In a Harvard study of selenium, 586 men who developed prostate cancer (CA) during a 13-year follow-up were compared with 577 who were cancer-free.
Brazil nuts are some of the best plant-based sources of selenium, though selenium mineral can also be obtained from animal foods, especially seafood, and from high quality supplements of selenium: this antioxidant formula with vitamin E contains 50 micrograms per tablet, and this immune system formula (Kaprex AI) with zinc and vitamin D. which helpfully targets healthy immune system activity also has 50 micrograms.
Brazil nut nutrition is not complex: Brazil nuts are actually an edible seed, rich in calories and unsaturated fats, farmed organically as most still come from Brazil where they grow wild in the rain forest, a particularly paleo food, as they have to be wild-gathered. Unlike other tree nuts, all of which lower cholesterol, especially LDL cholesterol, Brazil nuts seem to act immediately.
In one study, just four Brazil nuts lowered LDL-c cholesterol within 9 hours. Four Brazil nuts lowered cholesterol the most after 24 hours, from 85 mg/dl to 65 mg/dl, and cholesterol levels stayed down for 30 days! Yes, this study was just 15 people, but wow. In contrast, Meta-Sitosterol™ 2.0, a Plant Sterol Complex for Support of Healthy Cholesterol Levels at 2 grams per day, which features the active, preferred form of vitamin B9 or folate (L-5-methyltetrahydrofolate), can be expected to lower cholesterol levels about the same amount.
That suggests an alternative to starving yourself before getting on the scale, or what to do if you forgot to fast before your low density lipoprotein (LDL or LDL cholesterol) cholesterol test: the nutrition of Brazil nuts! I write more about culinary medicine, and how food works in the body as medicine in Healthy Bytes, our weekly free newsletter.
I’ve also written about Brazil nuts and testosterone in REFUEL (a food, fitness and lifestyle way to get healthy and boost low testosterone with fat loss). The health benefits of Brazil nuts include higher than average concentrations of the important minerals magnesium, zinc, boron and of course selenium. These are all needed for steroid and testosterone synthesis, but eating more Brazil nuts is not necessarily better for you.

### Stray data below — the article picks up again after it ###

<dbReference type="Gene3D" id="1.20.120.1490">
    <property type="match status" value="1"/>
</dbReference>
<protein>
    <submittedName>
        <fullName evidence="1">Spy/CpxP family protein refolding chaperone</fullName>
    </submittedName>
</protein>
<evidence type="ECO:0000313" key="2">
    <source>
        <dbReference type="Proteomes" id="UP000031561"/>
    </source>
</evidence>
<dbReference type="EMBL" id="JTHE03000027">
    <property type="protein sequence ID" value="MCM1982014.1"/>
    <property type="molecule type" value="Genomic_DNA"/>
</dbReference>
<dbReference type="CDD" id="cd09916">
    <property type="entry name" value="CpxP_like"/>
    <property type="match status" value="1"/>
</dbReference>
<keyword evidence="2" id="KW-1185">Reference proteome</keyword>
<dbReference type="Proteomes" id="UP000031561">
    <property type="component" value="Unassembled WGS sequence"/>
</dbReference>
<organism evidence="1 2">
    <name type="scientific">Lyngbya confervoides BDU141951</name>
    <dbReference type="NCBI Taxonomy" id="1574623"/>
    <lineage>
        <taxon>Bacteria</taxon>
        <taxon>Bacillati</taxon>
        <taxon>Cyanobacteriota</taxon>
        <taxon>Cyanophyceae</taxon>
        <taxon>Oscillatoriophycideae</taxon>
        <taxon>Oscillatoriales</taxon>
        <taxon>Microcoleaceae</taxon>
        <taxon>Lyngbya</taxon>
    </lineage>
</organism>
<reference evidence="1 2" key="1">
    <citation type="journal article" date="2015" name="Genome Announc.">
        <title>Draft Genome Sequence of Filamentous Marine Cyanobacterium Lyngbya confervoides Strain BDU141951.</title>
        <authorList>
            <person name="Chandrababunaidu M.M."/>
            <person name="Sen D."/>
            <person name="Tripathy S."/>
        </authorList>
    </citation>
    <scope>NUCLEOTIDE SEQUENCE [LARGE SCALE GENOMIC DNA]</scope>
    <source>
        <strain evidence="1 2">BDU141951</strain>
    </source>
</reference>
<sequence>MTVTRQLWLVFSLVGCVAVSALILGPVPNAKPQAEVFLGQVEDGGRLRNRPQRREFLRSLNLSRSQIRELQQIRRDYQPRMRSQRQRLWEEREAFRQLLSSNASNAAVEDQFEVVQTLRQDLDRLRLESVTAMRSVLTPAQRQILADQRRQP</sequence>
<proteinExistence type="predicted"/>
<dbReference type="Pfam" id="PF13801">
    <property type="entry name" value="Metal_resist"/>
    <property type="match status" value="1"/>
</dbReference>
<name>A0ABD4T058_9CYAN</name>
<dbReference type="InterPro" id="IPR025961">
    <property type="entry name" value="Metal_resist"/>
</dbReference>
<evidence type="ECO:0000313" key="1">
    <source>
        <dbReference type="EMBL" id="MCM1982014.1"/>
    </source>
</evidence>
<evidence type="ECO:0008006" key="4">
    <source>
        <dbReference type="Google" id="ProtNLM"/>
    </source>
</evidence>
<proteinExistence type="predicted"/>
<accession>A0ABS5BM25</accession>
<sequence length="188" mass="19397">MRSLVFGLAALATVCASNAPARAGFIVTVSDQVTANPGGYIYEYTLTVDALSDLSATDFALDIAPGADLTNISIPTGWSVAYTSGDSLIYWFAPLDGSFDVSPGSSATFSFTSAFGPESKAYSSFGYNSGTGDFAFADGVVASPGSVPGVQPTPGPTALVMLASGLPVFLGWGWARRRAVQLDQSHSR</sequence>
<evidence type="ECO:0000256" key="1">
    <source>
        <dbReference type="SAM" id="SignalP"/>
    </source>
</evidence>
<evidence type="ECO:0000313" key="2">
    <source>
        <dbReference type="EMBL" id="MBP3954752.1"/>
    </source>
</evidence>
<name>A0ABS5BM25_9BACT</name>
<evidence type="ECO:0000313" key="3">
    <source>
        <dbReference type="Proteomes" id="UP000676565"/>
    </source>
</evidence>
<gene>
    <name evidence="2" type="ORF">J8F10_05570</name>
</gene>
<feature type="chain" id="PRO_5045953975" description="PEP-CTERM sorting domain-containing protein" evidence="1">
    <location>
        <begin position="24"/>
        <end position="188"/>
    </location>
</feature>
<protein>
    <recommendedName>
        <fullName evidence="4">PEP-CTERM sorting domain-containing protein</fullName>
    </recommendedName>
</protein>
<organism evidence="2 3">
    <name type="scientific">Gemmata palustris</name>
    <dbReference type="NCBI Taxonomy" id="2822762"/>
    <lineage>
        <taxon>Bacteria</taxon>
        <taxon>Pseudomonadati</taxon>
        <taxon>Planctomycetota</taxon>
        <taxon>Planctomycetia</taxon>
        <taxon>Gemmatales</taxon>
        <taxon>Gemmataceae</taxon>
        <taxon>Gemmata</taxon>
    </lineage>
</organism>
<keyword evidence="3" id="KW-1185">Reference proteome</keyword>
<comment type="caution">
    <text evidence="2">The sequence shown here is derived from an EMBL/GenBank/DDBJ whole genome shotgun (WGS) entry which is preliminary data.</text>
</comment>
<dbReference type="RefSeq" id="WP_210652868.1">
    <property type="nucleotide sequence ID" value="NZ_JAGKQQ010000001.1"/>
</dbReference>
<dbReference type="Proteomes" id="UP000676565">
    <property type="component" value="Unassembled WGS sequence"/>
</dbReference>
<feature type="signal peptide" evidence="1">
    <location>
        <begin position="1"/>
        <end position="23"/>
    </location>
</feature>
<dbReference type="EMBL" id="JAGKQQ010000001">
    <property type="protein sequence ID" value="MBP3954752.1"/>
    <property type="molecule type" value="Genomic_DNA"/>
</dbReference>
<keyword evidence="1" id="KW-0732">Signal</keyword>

Why? Because Selenium can be toxic, if overdone with food or supplements. Chinese research shows that taking nearly 5 mg/day of selenium caused hair and nail loss, skin problems, dental disease and neurologic pathology, 100 times the RDI of 55 micrograms/day, which is in 2/3 of a Brazil nut. Calories per Brazil nut: approximately 30.
However, in the Harvard study, those with the highest baseline plasma selenium levels that were not toxic had a 48% reduced risk of prostate CA compared with those men with the lowest levels. And men with PSA scores of less than 4 who had high selenium levels had a far lower risk of prostate CA compared with any others. Higher nail selenium, which is an even more reliable marker of selenium stores in the body than plasma levels, is also associated with lower incidence of prostate cancer (odds ratio 0.29, 95% CI 0.22-0.40) in both nonaggressive and aggressive prostate cancer.
Dietary selenium, such as that from Brazil nuts, is readily absorbed, especially from food, and its bioavailability is over 50 percent. Other research shows that men given 200 mcg/d of yeast-based Selenium protected against prostate cancer if they had low levels. The same appears to be true for lung cancer and selenium. The Predimed study suggests that nuts like Brazil nuts measurably improve longevity.
Other Brazil nut benefits include being low carb, a natural seed and unprocessed, and relatively high protein as well as tasty. Brazil nut calories are more than most other because they are larger and richer.
More than half of U.S. men have less than ideal levels of Selenium. Most men should take 2 Brazil nuts (under 200 mcg) per day: if Brazil nuts are not for you, look at a high quality supplement.